(Note: An updated version of this recommendation is available here.)
I chose to read this book because it seemed interesting and quirky. And, as a bonus, it was set in Canada and written by an author from Edmonton. You can see it on Goodreads here.
A riotous new novel from the #1 bestselling author of the hit sensation The Garneau Block.
By all accounts, Stanley Moss is an average man. A retired florist, he lives quietly with his wife, Frieda, in a modest bungalow in Edmonton. Stricken with cancer, Stanley has few wishes for the time he has left, except perhaps for his son to call him back. But on the day of an appointment with the palliative care specialist, Stanley experiences a boom and a flash, and then, a remarkable transformation. He discovers he can read minds. He can fulfill people’s dreams. He has the strength of ten men. And, his illness has vanished. What could this mean? Could it be, as his New Age friend Alok believes, that Stanley’s powers are divine? Is Stanley, a confirmed agnostic, the new Messiah?
With Alok and a reluctant Frieda in tow, Stanley heads to Banff (the most sacred place on earth) to look for answers and find a way to use his new powers for good. He encounters there his disciples — a Vancouver TV executive, a pro hockey player from the Prairies and a teenage girl from suburban Montreal — and together they start The Stan, a new religion, and invite the world to join. When the world shows up, along with the international media and an angry long-dead spiritualist, things take an unexpected turn.
Satirical, fantastical, filled with humour and pointed observation about organized religion in the modern world, The Book of Stanley is a provocative comedy about life, love, and devotion in all its guises.
I liked this book, but I know it won’t be for everyone. To be honest, it almost wasn’t for me.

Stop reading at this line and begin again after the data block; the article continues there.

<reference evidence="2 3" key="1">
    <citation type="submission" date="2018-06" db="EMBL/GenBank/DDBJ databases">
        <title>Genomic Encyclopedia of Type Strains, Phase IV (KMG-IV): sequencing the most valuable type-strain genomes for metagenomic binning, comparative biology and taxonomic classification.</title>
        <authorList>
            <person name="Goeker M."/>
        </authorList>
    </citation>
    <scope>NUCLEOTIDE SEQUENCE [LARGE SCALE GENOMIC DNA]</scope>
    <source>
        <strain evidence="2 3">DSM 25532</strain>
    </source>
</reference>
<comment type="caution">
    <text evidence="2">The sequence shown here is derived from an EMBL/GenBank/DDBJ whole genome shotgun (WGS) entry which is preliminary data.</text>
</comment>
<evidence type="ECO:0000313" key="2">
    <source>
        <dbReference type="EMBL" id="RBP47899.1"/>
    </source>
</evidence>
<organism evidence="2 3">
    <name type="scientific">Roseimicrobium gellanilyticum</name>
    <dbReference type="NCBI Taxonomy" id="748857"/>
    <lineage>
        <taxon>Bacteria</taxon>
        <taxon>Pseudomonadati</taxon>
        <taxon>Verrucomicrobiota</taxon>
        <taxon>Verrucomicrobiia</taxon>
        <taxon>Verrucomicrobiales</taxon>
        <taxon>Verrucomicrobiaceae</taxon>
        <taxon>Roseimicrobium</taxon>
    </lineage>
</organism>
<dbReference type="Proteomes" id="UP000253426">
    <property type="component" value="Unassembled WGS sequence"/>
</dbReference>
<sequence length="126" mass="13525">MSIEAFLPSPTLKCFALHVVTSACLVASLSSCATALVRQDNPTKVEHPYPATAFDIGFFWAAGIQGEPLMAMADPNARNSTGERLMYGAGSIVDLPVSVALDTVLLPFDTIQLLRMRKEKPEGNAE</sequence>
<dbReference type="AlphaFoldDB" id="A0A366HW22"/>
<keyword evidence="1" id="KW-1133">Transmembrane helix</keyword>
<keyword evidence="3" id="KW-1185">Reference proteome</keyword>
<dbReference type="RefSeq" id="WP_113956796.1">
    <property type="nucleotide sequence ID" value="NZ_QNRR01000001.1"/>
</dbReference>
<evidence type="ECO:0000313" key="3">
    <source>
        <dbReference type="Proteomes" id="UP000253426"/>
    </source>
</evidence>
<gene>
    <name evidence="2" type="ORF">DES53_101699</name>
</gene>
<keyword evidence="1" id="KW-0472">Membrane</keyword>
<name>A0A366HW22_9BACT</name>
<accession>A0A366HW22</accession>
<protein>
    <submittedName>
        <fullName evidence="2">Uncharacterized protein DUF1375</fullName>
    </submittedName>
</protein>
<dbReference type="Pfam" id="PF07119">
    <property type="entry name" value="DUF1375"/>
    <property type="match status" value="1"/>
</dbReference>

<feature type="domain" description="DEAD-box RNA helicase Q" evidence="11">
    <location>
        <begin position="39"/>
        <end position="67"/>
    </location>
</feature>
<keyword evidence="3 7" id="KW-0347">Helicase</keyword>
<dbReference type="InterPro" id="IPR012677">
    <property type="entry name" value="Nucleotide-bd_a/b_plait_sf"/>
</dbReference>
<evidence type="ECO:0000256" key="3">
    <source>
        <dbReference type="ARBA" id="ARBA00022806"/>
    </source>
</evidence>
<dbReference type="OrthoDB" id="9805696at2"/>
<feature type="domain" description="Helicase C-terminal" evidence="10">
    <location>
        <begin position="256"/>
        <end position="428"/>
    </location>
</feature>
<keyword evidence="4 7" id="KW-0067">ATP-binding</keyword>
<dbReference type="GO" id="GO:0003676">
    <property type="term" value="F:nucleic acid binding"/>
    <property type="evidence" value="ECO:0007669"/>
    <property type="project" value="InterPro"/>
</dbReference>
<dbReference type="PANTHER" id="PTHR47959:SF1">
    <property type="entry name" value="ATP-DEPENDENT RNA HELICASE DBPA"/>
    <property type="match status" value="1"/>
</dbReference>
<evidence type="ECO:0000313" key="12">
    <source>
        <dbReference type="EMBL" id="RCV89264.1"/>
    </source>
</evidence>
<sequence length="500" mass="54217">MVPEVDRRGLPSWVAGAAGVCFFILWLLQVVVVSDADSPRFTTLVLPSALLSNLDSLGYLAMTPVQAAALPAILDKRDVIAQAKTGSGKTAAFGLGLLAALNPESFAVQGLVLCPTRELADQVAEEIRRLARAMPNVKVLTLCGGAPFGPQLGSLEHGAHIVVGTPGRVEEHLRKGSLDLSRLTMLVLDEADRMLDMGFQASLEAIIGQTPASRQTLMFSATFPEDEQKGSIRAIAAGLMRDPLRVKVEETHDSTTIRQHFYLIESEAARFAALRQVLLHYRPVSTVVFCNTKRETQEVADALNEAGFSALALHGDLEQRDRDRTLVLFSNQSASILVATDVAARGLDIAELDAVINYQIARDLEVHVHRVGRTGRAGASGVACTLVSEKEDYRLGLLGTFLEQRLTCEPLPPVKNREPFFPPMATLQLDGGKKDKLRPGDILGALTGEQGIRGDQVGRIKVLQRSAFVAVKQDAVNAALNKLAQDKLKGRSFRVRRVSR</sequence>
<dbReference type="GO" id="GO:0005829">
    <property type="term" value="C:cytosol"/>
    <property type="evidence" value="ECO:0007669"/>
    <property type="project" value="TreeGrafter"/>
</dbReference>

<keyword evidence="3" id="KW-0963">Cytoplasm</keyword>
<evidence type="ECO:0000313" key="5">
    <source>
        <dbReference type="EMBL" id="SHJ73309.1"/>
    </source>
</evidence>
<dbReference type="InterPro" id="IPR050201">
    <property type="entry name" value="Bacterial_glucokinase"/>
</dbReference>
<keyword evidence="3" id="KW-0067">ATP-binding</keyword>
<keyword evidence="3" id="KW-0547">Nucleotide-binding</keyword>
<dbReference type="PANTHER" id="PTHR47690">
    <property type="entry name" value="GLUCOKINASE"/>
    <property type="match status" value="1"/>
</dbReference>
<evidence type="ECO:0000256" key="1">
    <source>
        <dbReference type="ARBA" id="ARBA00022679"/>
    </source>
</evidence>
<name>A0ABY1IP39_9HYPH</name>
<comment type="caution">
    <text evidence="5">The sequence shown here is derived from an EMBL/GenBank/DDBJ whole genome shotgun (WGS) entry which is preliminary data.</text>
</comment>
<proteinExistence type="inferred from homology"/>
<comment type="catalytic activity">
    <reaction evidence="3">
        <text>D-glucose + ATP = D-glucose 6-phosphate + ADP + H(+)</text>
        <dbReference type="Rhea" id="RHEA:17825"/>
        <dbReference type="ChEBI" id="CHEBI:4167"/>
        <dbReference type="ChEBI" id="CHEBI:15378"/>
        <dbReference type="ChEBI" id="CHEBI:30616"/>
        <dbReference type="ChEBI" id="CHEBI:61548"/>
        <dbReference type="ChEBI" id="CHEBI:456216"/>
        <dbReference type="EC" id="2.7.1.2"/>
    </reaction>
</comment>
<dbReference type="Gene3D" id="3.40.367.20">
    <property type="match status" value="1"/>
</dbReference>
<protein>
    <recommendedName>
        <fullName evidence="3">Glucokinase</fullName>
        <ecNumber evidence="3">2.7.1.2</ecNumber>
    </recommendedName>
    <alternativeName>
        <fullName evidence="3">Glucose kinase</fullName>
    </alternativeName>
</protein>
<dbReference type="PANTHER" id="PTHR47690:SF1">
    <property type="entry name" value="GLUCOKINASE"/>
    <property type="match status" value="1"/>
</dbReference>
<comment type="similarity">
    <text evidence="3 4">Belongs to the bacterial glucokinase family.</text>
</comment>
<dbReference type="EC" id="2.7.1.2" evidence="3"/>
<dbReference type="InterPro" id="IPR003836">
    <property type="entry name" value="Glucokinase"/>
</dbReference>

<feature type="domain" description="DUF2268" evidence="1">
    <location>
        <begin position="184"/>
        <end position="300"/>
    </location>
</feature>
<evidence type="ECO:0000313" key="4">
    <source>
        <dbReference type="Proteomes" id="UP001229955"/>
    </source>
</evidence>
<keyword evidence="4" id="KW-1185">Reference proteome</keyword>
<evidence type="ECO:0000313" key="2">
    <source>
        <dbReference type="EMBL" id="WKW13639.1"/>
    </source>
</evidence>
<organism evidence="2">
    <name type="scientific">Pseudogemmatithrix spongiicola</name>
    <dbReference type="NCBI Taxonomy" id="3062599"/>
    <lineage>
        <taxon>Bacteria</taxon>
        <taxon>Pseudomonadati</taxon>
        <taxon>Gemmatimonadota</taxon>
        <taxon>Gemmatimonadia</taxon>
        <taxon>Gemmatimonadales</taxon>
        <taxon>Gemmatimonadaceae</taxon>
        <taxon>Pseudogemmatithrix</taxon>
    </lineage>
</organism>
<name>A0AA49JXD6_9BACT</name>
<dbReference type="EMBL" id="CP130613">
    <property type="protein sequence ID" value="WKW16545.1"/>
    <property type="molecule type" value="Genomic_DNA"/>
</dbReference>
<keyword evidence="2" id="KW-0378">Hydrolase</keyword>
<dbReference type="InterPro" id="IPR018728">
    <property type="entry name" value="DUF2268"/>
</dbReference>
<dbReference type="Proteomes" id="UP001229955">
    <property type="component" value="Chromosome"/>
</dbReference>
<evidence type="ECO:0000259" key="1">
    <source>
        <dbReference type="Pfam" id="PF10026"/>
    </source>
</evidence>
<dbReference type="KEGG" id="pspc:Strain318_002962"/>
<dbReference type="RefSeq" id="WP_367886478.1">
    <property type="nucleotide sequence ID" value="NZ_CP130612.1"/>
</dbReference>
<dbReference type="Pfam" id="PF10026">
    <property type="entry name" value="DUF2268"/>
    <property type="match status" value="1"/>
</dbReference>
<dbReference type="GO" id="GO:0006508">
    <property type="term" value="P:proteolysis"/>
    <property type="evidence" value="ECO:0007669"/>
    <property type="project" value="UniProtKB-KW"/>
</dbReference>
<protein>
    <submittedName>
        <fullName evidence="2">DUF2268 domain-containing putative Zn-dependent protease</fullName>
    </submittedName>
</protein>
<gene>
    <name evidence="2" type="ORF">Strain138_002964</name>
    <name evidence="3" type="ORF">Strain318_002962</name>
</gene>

The Book of Stanley is well written, and there’s a pretty interesting idea behind the plot. But it didn’t pull me in quite as much as I would have liked it to, or as much as I originally expected it to. What kept me reading were the characters. Each one was very well developed, and I found that I was able to connect with almost all of them on some level.
I found that a big aspect of the book was human nature, and how people would react when faced with a person who has divine powers – in this case, Stanley Moss. Each of the main characters reacted in what I thought was a very realistic way; some easily accepted and embraced what was happening – including a couple who went a little over the top with it – and some refused to believe what was happening was real, or else believed it but didn’t think it should change anything.
Overall, I liked most of the characters – Maha and Kal in particular. But I have to admit, I really didn’t like Tanya. At first, I liked her about as much as I liked the other characters; after all, they were all similar in the sense that they were looking for something to make their lives a bit better, and that’s something I can connect with. But, the more I got to know Tanya, the less I liked her, largely because of the personality traits and actions that differentiated her from the others.
But, regardless of my dislike for Tanya, I found that the characters were the reason why I wanted to finish this book. I had connected with them, and I wanted to know what ended up happening to them – not just what ended up happening with the plot.